Nā Palapalai CDs in 2020

Two new CDs from Nā Palapalai, presenting two collections of favorite standards — sing along! — and popular hula tunes .

Streaming only; available in iTunes Store and Amazon.

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New CD: Kahekeonāpua by Kamaka Kukona

Kamaka Kukonaʻs third CD is here:  Kahekeonāpua. The greatest of flowers. Itʻs a great listen. I can hardly wait for my hard copy to arrive — I need the liner notes to answer many questions.



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New CDs in Hawaiian Music

Dear Readers,

Artists are still making and recording music, but largely without the benefit of record labels, distribution, and retail sales outlets. So I shall be tracking new CD releases as I learn about them–mainly through social media.

Faith Ako, Kuʻu ʻĀina Aloha

Faithʻs fourth release offers an eclectic array of old classics, new originals and music to hula by. One of the sweetest voices (and people) in music today.

Release parties were cancelled due to the coronavirus situation. Do reach out to Faith and support her music!

Faith Thompson Ako 2020


Kalani Pescaia, Kuʻu Huakaʻi

Maui native Kaulike Pescaia presents his debut release with ten original compositions and a pure falsetto voice that earned him first place in the 2018 Richard Hoʻopiʻi Falsetto Contest. Great production, beautiful Hawaiian language and a heartfelt delivery make this a winner.



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Happy Holidays 2019 !!

Dear Readers,

I am struck by the direction of new CD releases toward themed projects with multi-artist collaborations. Here is a gathering of the notables that I highly recommend supporting. I urge you all to consider supporting with $$ as well as with enthusiasm. In these times of great transformation in the recording industry, we fans must do what we can to convey to artists that what they are doing is worthwhile and meaningful.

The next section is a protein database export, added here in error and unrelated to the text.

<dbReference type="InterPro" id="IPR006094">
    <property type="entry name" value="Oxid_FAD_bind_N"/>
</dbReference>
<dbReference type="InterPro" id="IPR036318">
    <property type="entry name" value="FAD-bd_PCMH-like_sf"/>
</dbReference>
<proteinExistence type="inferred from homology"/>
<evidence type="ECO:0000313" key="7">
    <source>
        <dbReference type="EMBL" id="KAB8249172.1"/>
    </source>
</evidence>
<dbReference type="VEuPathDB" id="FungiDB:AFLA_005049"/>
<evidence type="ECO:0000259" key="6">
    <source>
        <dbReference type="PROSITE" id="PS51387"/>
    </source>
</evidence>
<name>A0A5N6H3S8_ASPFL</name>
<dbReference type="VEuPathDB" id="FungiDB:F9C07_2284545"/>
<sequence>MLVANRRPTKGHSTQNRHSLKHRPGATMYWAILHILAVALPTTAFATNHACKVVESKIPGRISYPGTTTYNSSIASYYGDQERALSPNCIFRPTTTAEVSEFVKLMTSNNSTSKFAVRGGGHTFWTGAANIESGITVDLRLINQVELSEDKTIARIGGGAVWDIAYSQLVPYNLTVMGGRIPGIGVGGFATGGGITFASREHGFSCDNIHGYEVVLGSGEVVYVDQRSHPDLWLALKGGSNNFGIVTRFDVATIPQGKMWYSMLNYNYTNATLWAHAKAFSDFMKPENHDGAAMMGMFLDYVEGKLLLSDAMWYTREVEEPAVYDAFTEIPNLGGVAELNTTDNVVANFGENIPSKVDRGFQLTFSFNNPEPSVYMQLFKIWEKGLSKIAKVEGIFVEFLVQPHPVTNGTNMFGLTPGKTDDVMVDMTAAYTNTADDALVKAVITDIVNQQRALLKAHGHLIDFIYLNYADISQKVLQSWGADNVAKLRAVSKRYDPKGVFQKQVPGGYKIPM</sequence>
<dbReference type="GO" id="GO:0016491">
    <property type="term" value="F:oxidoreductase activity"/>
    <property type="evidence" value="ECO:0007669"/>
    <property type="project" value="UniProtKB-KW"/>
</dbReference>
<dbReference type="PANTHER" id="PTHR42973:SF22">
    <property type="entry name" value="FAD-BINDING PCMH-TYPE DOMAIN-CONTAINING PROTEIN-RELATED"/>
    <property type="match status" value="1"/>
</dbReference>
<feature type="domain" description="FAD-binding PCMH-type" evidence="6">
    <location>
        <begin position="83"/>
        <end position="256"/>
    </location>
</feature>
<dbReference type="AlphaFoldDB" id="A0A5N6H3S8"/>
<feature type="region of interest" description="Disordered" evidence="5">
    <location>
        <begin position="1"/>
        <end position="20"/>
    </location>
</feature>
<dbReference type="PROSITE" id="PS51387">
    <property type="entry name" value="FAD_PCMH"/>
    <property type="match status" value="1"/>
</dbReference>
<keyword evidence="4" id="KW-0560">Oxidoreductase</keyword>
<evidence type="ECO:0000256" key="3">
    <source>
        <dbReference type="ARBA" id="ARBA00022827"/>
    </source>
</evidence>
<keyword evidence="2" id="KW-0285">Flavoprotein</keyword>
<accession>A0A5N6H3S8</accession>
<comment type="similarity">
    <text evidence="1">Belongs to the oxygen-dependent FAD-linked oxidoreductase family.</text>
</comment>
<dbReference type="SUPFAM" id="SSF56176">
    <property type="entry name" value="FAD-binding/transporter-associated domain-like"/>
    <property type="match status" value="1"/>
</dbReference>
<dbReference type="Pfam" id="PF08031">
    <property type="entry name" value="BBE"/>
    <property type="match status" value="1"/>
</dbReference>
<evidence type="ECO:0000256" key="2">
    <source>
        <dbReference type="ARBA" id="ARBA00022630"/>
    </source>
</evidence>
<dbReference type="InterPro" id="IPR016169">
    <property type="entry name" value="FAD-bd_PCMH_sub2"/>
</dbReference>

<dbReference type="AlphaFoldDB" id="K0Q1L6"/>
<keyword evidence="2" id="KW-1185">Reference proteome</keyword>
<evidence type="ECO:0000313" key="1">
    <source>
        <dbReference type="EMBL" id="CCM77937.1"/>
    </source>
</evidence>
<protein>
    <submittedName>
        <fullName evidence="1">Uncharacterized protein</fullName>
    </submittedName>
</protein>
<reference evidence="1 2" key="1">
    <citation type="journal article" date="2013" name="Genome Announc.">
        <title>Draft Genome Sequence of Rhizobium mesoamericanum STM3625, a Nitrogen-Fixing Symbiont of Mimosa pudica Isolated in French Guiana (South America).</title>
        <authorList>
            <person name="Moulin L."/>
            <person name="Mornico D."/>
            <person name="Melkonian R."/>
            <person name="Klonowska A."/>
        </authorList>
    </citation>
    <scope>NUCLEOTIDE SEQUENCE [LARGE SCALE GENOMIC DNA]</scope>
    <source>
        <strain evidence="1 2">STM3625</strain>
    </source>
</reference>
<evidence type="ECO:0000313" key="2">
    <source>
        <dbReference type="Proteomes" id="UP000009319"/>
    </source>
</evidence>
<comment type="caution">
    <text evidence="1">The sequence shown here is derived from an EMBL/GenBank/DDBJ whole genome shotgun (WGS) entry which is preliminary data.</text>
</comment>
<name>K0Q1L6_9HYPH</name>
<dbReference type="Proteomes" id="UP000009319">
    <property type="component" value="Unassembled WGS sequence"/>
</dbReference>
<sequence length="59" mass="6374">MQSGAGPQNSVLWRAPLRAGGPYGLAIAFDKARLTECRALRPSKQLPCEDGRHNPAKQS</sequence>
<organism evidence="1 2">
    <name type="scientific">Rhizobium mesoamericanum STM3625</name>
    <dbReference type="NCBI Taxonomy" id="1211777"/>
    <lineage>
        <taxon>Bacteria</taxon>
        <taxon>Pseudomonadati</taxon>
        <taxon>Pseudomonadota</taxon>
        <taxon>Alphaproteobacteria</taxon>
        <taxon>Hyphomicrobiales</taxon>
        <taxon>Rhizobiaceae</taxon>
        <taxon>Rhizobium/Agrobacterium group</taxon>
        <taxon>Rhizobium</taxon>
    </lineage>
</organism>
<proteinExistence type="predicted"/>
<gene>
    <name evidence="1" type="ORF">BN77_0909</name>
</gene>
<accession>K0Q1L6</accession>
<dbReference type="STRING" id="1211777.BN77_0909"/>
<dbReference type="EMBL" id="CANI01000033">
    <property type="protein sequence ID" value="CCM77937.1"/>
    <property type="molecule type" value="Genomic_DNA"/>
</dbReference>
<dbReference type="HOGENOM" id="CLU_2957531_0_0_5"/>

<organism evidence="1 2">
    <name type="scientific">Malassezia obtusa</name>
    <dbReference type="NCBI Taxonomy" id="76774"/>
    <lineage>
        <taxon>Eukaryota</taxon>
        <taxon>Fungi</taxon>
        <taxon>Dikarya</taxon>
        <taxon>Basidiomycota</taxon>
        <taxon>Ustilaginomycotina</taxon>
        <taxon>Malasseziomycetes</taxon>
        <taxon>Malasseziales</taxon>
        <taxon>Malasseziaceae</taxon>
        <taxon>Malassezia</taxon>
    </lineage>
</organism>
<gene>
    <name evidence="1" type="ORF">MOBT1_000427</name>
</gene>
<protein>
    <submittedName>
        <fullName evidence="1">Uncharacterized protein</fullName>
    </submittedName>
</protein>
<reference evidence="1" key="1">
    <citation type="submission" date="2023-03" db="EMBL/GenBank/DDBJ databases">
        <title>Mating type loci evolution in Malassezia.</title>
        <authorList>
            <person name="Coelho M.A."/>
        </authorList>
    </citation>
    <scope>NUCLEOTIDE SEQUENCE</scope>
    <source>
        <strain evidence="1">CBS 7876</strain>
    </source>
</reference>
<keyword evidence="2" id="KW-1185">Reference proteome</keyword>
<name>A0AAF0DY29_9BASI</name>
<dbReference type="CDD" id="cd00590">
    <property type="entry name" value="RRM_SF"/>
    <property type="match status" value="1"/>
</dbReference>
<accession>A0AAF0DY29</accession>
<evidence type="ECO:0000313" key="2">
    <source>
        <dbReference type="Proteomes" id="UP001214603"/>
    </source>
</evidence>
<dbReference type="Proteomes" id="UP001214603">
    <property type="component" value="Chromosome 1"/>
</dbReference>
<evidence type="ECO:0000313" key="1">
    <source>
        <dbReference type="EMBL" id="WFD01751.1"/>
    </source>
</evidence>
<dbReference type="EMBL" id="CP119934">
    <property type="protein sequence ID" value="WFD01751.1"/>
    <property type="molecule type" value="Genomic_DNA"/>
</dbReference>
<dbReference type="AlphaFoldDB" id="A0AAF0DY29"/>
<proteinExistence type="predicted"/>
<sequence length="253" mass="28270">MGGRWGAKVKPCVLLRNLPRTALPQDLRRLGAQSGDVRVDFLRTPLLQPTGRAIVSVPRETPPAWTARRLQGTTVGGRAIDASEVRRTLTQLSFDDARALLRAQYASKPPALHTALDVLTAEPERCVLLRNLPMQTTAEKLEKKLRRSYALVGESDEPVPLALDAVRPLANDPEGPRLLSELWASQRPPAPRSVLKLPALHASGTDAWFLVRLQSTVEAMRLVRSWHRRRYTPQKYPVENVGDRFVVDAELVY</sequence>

Therefore, by way of a “2019 Gift List”, my recommendation is to support our artists and their tremendous effort to keep Hawaiian music going! Please, if you are a Spotify or Pandora or Apple Music or Amazon Music customer, play clicks do generate revenue. More so, please consider going to iTunes or Amazon.com or CDBaby and paying for downloads–in one instance, “Kuhaʻo Maunakea” is available ONLY as a download! Or go to our favorite indie retailers–Hawaiian Music Island or Me Ke Aloha and support both artists and retailers!!

And here they are:


1. HAWAIIAN LULLABY. A project by the Haku Collective–a group of artists closely affiliated with Mana Maoli and its Mana Mele Project. Nominated for a GRAMMY award in the “Best Regional Roots Music Album” category, this collection of songs for keiki and adults features oldies but goodies like “Pūpū Hinuhinu” and “ʻOpae Ē”; songs by favorite artists like Kalani Peʻa, Josh Tatofi, Paula Fuga, and The Green; and newer songs like “Aloha Kakahiaka” and “Songbird.” You can even download the beautifully designed Digital Booklet.



A remarkable project to channel the outpouring of new mele in support of the Kū Kiaʻi Maunakea movement. Produced under the auspices of Kanaeokana, producers Chad Takatsugi, Zach Lum and Shawn Pimental brought leading haku mele composers into the studio to record their new mele. The litany of award-winning haku mele: Del Beazley, Ikaika Blackburn, Manu Boyd, J.J. Kaimana Chock, Kalena DeLima, Kainani Kahaunaele, Kawika Kahiapo, Lehua Kalima, Manaiakalani Kalua, Kamalei Kawaʻa, Keawe Lopes, Zachary Alakaʻi Lum, Kanaiʻa Nakamura, Kālaʻe Parish, Kaulike Pescaia, Ānuenue Punua, Chad Takatsugi, Josh Tatofi, Hinaleimoana Wong, and Tiana Kuni Yoshida. The liner notes connects this activity with a longer history of poetic expression of aloha ʻāina in mele lāhui. Available only digitally (download on iTunes or Amazon, or listen at Apple Music or Spotify), the digital booklet with credits and lyrics is available at Kanaeokanaʻs site. Proceeds go directly to the organization HULI (Hawaiʻi Unity and Liberation Institute) in support of the Puʻuhonua at Mauna a Wākea.